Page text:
Easter grades

12th April 1996 at 01:00
It was a bit of an anti-climax, really, as Easter conference seasons go. No serious strike calls, no shrieking Trots, no disgraceful mob scenes on Bank Holiday television. The Education and Employment Secretary attended a National Union of Teachers conference after a l6-year stand-off and emerged unharmed but unamused. Activists scattered to Torquay, Cardiff or Glasgow to get a load of stress off their chests. Next week, with luck, they will feel all the better for it and turn their attention back to the children.

So who had a good Easter, judged - for the sake of argument - on a scale of one to seven? The grades, as any experienced inspector will tell you, tend to cluster around the middle, but still have their uses as performance indicators.

Gillian Shephard is just one of those stuck in the middle. On the plus side her usual steady, sure-footed performance, but also the strength of character it must have taken to accept the NUT's grudging and eminently refusable invitation to Easter Saturday in Cardiff. She was offered 20 minutes of the delegates' time, no chance to answer questions, and left in no doubt that president Carole Regan believed that the slot could have been more constructively devoted to democratic debate.

Added to that was the knowledge that both Tory press and Cabinet heavyweights were gunning for her sensible approach to school improvement. A good relationship with teachers and a steady hand on the tests and tables were no longer enough. With election hysteria mounting and education fingered, the siren cries for more selection, more vouchers, more teacher-bashing, were screeching around her. Picking her way fastidiously between them and the relatively muted T-shirts Against Cuts, Mrs Shephard ducked the sort of confrontation that might have won her headlines and political points. Her speech was carefully dull, reserving her more abrasive pensees d'escalier for the press conference. A satisfactory performance which will do little to advance her. A safe 4.

David Blunkett had a rather better weekend, performing well to warmer receptions than his opposite number. His 10-point deal for teachers, summarised opposite, mixes good news with what some will regard as bad, but adds up to a positive package. His other idea, for tackling the huge backlog of school repairs, was more of a breakthrough. Unlike the Government's private finance schemes, his proposals for channelling maintenance money and economy savings into repayments, could revolutionise the school repair cycle.

Since LEAs and school governors have always put teachers' jobs before window frames, repair bills for 20 years or more have been tackled in tiny annual budget bites which have usually made the final total far higher than it should have been with good husbandry. But if Hambros and friends will cough up for a sound new roof in the first place, tile repairs over the next 10 years will be very much lower. If Mr Blunkett has done his sums right. He merits at least a 3.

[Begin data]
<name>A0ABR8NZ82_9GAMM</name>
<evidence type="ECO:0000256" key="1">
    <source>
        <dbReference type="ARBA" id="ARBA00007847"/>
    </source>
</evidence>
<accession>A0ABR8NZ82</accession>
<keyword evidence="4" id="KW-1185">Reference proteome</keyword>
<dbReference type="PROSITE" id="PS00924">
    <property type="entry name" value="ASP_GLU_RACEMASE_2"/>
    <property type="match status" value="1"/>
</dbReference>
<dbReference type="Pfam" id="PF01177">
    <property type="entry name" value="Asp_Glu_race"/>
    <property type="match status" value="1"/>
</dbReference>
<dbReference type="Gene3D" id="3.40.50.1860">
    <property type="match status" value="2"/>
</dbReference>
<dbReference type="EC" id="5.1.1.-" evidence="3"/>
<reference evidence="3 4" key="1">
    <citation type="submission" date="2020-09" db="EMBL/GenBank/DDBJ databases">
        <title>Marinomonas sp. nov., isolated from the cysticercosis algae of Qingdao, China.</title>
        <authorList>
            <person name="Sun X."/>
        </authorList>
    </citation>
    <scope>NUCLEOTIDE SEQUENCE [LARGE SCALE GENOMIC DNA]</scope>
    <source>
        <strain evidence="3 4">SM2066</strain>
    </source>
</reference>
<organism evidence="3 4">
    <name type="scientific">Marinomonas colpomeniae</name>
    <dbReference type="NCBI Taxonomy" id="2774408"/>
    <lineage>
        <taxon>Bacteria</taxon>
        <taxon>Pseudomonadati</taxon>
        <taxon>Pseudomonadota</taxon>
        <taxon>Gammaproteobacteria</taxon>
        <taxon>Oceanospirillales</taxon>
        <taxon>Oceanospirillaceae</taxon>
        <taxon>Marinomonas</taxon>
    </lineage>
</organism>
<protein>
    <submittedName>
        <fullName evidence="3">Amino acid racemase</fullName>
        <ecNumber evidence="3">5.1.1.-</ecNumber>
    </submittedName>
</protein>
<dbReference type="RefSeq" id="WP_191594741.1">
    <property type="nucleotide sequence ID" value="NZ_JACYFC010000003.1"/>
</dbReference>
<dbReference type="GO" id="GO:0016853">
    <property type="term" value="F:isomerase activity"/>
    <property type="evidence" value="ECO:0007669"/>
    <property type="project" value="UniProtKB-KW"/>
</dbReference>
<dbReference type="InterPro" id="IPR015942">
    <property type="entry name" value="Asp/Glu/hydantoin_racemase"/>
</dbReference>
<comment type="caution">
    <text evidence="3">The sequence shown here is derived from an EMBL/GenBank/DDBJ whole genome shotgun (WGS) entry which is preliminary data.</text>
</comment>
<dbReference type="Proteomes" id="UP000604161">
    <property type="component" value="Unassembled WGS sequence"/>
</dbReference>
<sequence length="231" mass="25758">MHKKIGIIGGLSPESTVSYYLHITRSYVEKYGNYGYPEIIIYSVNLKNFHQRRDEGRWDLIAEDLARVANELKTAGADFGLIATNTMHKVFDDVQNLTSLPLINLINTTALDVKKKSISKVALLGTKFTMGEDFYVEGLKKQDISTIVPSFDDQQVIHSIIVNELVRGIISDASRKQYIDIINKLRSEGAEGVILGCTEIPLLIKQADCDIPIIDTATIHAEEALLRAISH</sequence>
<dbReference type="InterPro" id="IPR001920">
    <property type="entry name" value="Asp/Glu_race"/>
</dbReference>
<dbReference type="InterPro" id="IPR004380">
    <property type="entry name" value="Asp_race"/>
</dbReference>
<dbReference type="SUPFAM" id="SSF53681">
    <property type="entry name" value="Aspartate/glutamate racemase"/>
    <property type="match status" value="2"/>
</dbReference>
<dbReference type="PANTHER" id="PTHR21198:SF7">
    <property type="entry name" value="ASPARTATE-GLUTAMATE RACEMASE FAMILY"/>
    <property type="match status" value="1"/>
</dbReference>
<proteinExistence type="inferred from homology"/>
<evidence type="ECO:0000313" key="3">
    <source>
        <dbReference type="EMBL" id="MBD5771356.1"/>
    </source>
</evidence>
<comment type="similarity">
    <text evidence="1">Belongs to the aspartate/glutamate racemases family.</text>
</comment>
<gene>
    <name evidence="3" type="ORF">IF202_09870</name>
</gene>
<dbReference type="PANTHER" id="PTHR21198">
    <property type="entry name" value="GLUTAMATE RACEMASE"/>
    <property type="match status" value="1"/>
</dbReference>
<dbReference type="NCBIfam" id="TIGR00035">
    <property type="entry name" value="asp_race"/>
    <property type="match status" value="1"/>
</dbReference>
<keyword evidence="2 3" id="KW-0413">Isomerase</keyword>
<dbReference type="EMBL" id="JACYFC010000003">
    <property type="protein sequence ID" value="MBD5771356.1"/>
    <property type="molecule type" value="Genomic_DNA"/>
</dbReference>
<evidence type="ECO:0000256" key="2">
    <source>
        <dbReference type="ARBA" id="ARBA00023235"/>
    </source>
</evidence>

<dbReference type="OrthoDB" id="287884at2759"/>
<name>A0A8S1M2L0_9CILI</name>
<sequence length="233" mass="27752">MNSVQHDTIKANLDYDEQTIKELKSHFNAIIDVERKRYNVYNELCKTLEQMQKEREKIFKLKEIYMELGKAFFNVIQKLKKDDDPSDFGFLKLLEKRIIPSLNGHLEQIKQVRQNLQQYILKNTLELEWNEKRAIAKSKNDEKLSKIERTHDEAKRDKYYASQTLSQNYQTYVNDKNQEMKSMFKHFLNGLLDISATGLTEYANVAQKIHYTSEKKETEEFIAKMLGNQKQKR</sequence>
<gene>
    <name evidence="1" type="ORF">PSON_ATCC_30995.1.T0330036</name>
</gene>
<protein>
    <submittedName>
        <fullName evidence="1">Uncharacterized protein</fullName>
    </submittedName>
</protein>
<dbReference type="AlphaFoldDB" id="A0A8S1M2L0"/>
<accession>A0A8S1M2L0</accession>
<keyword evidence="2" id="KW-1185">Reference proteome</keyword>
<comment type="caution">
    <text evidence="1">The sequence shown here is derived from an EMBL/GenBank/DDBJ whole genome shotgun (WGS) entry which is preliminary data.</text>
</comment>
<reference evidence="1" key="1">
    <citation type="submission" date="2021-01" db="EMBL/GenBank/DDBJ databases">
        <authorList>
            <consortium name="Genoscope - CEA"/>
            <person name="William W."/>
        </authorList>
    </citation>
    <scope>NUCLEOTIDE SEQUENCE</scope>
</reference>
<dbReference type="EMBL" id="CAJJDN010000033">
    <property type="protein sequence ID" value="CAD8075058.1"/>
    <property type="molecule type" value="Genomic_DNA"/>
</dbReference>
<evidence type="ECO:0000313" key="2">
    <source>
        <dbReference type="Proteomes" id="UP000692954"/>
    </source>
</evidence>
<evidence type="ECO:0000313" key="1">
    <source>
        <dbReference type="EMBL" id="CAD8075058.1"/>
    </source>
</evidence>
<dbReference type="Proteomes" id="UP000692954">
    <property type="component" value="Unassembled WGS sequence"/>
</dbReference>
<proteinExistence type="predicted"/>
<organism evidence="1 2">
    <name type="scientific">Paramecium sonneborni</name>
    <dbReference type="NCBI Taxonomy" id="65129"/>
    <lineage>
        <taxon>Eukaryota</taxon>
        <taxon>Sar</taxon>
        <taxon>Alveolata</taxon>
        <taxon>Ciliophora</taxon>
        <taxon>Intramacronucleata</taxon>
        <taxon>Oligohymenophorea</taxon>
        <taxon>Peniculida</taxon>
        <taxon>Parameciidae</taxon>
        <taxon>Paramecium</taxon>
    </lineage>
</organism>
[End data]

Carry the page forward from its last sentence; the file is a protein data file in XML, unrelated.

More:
Mr one-to-seven himself, Chris Woodhead, didn't appear at the conferences in person, or even occupy such a vicariously starring role as he apparently expected. He got his retaliation in first with newspaper articles and television appearances, but in the event the role of the Office for Standards in Education and its leader did not dominate events.

At the Association of Teachers and Lecturers, the moderate members did pass a polite resolution asking if OFSTED could please be abolished, but inspection came well behind violence as a headline-hitting issue. The NUT, of course, was so preoccupied with internal democracy, gay rights and selection, that its OFSTED-phobic item nearly got squeezed off the agenda. As we go to press it remains to the combative Nigel de Gruchy to give OFSTED the attention it deserves at the National Association of Schoolmasters Union of Women Teachers' Glasgow gathering. So far, although Mr Woodhead has given his usual crisp and effective media performance - a sound grade 3 - he might just as well have gone rock-climbing.

NUT leader Doug McAvoy is another man who must surely have longed for a kinder weekend elsewhere - indeed it is difficult to believe that any teachers' union leader wouldn't rather make straight for Eurostar then spend the best part of a week striving to shepherd an unruly flock roughly in the same direction. But that's what they're paid for, and at least the rest can comfort themselves that they haven't got Doug's far-Left fringe to torment them.

Mr McAvoy utterly failed to persuade his conference to vote itself out of power by giving one-member-one-vote rights to the wider membership. But that won't make any difference to his inclination, and duty, to ballot on industrial action and whatever else his sympathetic executive decrees. Given the nature of his intake, failure is relative and Doug McAvoy rates at least a brave 5.

No reports to the head for excellence or failure? Well, that's the way life goes.

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